Shark Attacks in the Potomac in 1911?
This is not a joke. A long time ago, there was a perceived oncoming epidemic of invading sharks, hell-bent on destroying humans and their boats.
I found this article in the Washington Post from July 26th, 1911 — by the way, two days earlier, Hiram Bingham had announced the discovery of Machu Pichu. This shark story is fantastic
Alexandria, Va., July 22.–Savage sharks, which have attempted to climb on board small boats and drag occupants into the water, have created widespread excitement among the rivermen of this city, and are responsible for the organization of the “society for the suppression of man-eating fish,” of which Capt. Henry Simmons is president.
According to Capt. Simmons, who had an encounter with one of the fish, the sharks are desperate, hardened, and totally without fear of human beings. They are not even scared of motorboats, he declares.
“Something must be done,” said Capt. Simmons last night, “before it is too late. Positive measures must be resorted to if these sharks are to be shown where they get off. We cannot afford to have our leading citizens attacked. As soon as I learn the best way of killing a shark, I shall lead a party that will exterminate them; yes, suh, exterminate them.”
Capt. Simmons’ adventure occurred about 30 miles below here, last Wednesday. He was moving along in his gasoline boat, when, in the distance beheld a man in a batteau [sic], who seemed to be earnestly punching something. As Capt. Simmons drew nearer, his horrified eyes discerned a giant shark–a creature between 15 and 20 feet long–which was determinedly trying to climb into the small craft.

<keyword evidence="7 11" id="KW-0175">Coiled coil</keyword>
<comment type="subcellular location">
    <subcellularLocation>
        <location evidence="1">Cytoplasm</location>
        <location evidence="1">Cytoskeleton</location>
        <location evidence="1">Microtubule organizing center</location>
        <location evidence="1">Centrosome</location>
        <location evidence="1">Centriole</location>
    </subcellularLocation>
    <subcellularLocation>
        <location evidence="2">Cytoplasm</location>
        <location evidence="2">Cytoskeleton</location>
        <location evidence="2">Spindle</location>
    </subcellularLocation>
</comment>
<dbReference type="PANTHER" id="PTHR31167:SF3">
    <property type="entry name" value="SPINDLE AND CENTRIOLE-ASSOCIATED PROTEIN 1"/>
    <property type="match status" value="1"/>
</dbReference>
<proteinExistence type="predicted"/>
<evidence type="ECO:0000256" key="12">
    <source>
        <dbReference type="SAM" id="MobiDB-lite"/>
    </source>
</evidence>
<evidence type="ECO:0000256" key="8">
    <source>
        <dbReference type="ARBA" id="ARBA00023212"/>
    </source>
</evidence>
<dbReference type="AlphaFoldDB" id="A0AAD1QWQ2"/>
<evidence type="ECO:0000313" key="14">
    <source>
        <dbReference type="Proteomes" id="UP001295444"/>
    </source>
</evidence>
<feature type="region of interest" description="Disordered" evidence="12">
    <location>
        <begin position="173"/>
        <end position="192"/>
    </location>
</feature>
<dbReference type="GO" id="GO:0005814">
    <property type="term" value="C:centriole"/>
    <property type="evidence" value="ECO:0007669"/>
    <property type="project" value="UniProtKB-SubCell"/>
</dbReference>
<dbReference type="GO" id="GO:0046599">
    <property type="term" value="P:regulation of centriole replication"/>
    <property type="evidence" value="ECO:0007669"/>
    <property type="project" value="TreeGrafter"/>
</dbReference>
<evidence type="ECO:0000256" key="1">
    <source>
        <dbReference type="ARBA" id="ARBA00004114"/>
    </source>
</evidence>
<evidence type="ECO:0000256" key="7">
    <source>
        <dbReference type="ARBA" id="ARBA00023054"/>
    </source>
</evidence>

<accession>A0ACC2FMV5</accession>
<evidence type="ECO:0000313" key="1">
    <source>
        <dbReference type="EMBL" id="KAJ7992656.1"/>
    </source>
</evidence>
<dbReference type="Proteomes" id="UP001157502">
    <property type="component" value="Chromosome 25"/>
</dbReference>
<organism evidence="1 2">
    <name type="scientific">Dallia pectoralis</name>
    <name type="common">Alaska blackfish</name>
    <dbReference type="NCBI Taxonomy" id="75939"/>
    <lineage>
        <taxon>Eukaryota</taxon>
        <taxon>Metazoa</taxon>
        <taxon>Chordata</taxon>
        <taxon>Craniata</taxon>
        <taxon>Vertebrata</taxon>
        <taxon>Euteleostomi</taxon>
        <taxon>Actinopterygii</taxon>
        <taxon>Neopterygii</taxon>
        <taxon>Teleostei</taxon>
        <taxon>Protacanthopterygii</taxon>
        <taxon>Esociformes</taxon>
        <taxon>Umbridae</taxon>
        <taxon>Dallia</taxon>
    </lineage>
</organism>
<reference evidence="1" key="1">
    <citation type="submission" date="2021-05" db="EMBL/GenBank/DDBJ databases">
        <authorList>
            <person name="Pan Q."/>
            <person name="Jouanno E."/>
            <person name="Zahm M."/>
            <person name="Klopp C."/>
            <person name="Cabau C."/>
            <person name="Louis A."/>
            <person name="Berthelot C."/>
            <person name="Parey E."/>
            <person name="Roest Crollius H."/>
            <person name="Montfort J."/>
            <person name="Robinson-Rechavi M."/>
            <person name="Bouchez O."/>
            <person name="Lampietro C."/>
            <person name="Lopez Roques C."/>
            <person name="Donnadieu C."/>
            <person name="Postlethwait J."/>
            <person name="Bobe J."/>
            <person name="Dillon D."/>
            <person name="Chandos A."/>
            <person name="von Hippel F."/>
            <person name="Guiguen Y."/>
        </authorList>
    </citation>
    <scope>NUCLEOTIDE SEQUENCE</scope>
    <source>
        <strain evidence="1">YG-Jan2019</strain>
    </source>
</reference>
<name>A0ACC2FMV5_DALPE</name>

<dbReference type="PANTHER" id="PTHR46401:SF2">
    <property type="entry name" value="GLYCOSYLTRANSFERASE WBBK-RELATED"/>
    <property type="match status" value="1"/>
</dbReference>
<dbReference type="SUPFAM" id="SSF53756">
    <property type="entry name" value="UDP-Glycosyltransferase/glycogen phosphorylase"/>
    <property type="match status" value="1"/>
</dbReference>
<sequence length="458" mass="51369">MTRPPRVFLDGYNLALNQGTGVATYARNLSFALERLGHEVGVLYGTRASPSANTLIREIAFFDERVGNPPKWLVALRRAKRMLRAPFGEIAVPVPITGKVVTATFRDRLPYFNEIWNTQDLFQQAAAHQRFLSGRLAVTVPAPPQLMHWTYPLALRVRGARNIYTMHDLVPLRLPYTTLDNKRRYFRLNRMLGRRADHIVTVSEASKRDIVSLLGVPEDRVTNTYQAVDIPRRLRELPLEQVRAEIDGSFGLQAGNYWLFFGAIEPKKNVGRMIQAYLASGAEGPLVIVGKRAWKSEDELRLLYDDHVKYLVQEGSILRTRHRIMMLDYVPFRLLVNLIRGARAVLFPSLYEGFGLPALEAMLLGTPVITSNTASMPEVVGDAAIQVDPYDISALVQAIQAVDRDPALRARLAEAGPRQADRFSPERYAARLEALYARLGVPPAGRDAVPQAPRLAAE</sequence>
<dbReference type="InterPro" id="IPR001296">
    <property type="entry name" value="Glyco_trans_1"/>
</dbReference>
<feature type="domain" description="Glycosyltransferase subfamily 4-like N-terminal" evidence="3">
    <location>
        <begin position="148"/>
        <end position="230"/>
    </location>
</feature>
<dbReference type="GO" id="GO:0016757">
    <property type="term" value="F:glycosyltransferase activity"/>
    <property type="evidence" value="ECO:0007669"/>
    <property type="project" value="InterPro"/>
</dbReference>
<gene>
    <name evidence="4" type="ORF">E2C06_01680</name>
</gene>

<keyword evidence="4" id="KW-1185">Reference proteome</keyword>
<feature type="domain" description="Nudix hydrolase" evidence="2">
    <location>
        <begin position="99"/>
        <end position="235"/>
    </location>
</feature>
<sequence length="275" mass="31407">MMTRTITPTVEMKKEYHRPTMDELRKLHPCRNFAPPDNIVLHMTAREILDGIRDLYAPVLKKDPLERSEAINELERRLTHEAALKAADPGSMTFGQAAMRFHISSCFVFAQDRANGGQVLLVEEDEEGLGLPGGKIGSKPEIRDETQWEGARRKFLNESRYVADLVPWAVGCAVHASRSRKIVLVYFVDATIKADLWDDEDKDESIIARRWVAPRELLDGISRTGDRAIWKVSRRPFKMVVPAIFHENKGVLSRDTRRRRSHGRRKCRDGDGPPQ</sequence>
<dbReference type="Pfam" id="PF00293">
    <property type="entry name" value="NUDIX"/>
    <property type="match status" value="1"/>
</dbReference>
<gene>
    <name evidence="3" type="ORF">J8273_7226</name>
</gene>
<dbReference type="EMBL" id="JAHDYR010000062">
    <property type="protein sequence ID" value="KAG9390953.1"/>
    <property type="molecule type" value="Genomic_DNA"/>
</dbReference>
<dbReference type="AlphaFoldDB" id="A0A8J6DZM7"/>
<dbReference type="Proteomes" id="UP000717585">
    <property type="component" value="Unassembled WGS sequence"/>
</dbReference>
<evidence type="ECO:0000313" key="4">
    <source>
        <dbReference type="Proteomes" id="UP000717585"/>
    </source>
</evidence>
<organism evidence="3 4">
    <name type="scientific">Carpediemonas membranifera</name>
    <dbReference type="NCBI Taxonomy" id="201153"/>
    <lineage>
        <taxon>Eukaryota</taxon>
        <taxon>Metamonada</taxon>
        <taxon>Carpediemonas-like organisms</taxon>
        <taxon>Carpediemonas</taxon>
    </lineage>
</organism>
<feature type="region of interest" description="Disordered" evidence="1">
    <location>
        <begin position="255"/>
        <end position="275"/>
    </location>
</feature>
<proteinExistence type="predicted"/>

While he hurried to the batteau man’s assistance, the fish made a vicious leap, and almost got over the gunwale. The man punched the shark on the nose, and it fell into the water.
This is the way Capt. Simmons tells the rest of it:
“I was astonished. Throwing on the high speed clutch of my boat, I hurried toward the man who stood panting as he nursed the bruised place where his hand had come in contact with the shark’s face.
“Hurry,” he yelled, or you may be too late. This shark is trying to find something. I don’t know what it is, but I won’t give it to him.
“I picked up a chunk of iron and cautiously went alongside. As I did, the enraged shark came to the surface, and, with gleaming eyes, again rushed toward the batteau. His mouth was open, and I could see his interior works as he lashed himself against the side of the batteau. Just as he poised himself for a spring, I struck. I hit him fairly behind the ears, and, with a roar, he disappeared under the water and made away, leaving a trail of foam behind him.”
Returning to Alexandria, the captain spread the news, and, within a short time, plans were arranged for a shark hunt. Several other residents claim to have seen these creatures in the river. The “society for the suppression of man-eating fish” was formed late yesterday afternoon, and comprises the leading fishermen of this community.
How crazy is this? Hyperbole or not, this is an amazing story. I want a t-shirt that says “Society for the Suppression of Man-Eating Fish” and I’ll make sure to wear it during Shark Week.
UPDATE: By the way, according to the 1911 Alexandria city directory, Captain Simmons lived at 707 South Lee St.
- View of East Potomac Park From the Air (1935) (ghostsofdc.org)
- Potomac Beach Babes of 1922 (ghostsofdc.org)
- Videos: 900-Pound Shark Caught Off Marina Del Rey Coast (laist.com)
- Great White Shark Prompts ‘Jaws’-Like Exodus From Cape Cod’s Nauset Beach (ibtimes.com)